OK, Elizabeth. The big concern of mine is all of those people who have no clue as to all that must happen to make some scientific discovery into a worthwhile product. They tend to blame engineers for not being able to produce instant miracles on demand. If I were that good, I would certainly be very rich indeed. But I am not.
Thanks for clarifying that, William. I completely see what you're saying and it's true, a lot of the research happening will be in the lab for a long time before it ever makes it out there commercially, if it ever does at all! So your point is completely valid and I hope you don't think I was discounting it. I usually try to clarify this in stories I write so if I wasn't clear in this one, my apologies!
Elizabeth, my point was intended to be that a lot of press release type announcements tend to deliver the impression that whatever has been discovered will be available on store shelves in a few weeks, and that this may lead to a whole lot of unreasonable conclusions by many of those who are able to speak very well but posess less technical insight than the averag stone wall or gate post. (pardon the antique analogy.) The overall effect on the technically illiterate general populace is a bit negative, in that as a matter of course, the great expectations are underfulfilled. That in turn leaves room for all kinds of false product representations.
Instead of being manufactured on rigid silicon wafers like a traditional solar cell, thin film solar cells can be manufactured on a flexible substrate with a reel to reel process similar to offset printing. Thin film solar cells can even be constructed into products such as roofing materials, and are much cheaper to manufacture than traditional solar cells. But, their effeciency is much less compared to traditional solar cells, as is their lifespan.
There are advances being made, but the whole solar marketplace is in a funk due to Chinese production dumping, and the ending of various government subsidies.
These are valuable points, William K. As with most research, the path from the lab to commercialization can be longer than expected and filled with trial and error. Perhaps the authors felt pressure to publish, as you suggest, before they had this technology fully baked. But even if it's not the end all be all and only serves to help improve other efforts to boost efficiency of solar cells, it certainly is a good thing.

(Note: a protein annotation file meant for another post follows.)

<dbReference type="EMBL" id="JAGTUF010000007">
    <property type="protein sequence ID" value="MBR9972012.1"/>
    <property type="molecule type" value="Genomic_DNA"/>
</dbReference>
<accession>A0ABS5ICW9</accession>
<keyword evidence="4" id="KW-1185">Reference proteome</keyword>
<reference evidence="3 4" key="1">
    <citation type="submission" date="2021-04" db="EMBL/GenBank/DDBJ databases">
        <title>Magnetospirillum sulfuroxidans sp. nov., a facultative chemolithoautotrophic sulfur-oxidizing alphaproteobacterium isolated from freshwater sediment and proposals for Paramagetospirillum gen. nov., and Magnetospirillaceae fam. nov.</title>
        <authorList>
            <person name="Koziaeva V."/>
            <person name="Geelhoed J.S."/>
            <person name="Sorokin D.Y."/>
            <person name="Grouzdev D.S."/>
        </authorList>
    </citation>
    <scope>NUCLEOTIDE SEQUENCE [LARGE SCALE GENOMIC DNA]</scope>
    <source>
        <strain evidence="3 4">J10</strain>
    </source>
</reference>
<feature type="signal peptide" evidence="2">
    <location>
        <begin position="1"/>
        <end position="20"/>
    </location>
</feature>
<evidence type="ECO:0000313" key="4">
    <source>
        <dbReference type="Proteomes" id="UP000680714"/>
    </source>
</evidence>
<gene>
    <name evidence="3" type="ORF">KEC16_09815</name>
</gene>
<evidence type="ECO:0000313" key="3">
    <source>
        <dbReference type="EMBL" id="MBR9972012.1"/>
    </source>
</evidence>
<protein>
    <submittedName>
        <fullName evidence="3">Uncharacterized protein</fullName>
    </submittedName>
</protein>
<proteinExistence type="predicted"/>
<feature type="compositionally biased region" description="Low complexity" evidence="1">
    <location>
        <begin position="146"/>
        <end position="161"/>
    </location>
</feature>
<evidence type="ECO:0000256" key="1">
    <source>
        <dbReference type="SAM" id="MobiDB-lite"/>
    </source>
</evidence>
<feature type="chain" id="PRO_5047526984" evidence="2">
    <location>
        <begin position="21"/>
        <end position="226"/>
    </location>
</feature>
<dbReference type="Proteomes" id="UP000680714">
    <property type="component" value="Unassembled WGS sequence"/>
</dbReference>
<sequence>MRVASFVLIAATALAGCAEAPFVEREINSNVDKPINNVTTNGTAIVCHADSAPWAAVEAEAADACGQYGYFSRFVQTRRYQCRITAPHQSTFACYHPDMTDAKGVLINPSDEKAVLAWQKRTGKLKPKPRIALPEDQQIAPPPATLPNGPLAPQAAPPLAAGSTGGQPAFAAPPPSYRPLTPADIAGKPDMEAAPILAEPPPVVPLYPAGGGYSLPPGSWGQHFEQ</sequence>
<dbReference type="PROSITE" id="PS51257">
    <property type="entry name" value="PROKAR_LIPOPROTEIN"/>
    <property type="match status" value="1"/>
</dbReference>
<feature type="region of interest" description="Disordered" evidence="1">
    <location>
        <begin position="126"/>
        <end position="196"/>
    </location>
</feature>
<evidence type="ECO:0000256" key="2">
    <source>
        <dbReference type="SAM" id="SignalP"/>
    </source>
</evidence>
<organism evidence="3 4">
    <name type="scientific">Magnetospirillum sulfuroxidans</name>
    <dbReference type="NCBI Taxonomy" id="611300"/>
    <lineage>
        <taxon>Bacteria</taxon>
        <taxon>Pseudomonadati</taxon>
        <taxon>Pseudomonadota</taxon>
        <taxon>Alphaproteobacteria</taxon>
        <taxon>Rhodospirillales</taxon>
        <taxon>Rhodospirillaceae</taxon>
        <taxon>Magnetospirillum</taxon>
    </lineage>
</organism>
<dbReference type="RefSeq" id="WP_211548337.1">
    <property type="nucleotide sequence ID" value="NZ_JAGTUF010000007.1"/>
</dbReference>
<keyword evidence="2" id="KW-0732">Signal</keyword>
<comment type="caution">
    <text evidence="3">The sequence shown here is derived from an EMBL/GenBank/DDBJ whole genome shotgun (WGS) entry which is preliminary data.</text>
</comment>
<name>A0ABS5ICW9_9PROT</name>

This is an interesting and potentially valuable discovery, that is certain. Proving that some well thought theoretical limit is not a true limit is a worthwhile achievement, no question about that.
But it has been pointed out that pentacine is not really a very stable compound, and that would add quite a bit to the challenge of commercialization. So the path from laboratory discovery to a reproducable experiment will take some real effort and a few breakthroughs, and achieving a commercially viable realization may require some more fundamental advances.
One thing that I would wonder about, the increase of 1.09 electrons per 1 photon, equates to 109 per hundred photons, which is just barely beyond the level of uncertainty in some kinds of measurements. So, as in other physics experiments, it would be quite appropriate now for more details to be published so that others could duplicate the experiment. After all, that is the standard process for validating some new claim, which is for others to be able to obtain similar results based on the published data. Sometimes, when results seem to be far better than reality would predict, it is found that those results are not so very correct. I realize the immense pressure to publish these findings prior to others publishing them, so I wish the authors good luck.
In an age of globalization and rapid changes through scientific progress, two of our societies' (and economies') main concerns are to satisfy the needs and wishes of the individual and to save precious resources. Cloud computing caters to both of these.
For industrial control applications, or even a simple assembly line, that machine can go almost 24/7 without a break. But what happens when the task is a little more complex? That’s where the “smart” machine would come in. The smart machine is one that has some simple (or complex in some cases) processing capability to be able to adapt to changing conditions. Such machines are suited for a host of applications, including automotive, aerospace, defense, medical, computers and electronics, telecommunications, consumer goods, and so on. This discussion will examine what’s possible with smart machines, and what tradeoffs need to be made to implement such a solution.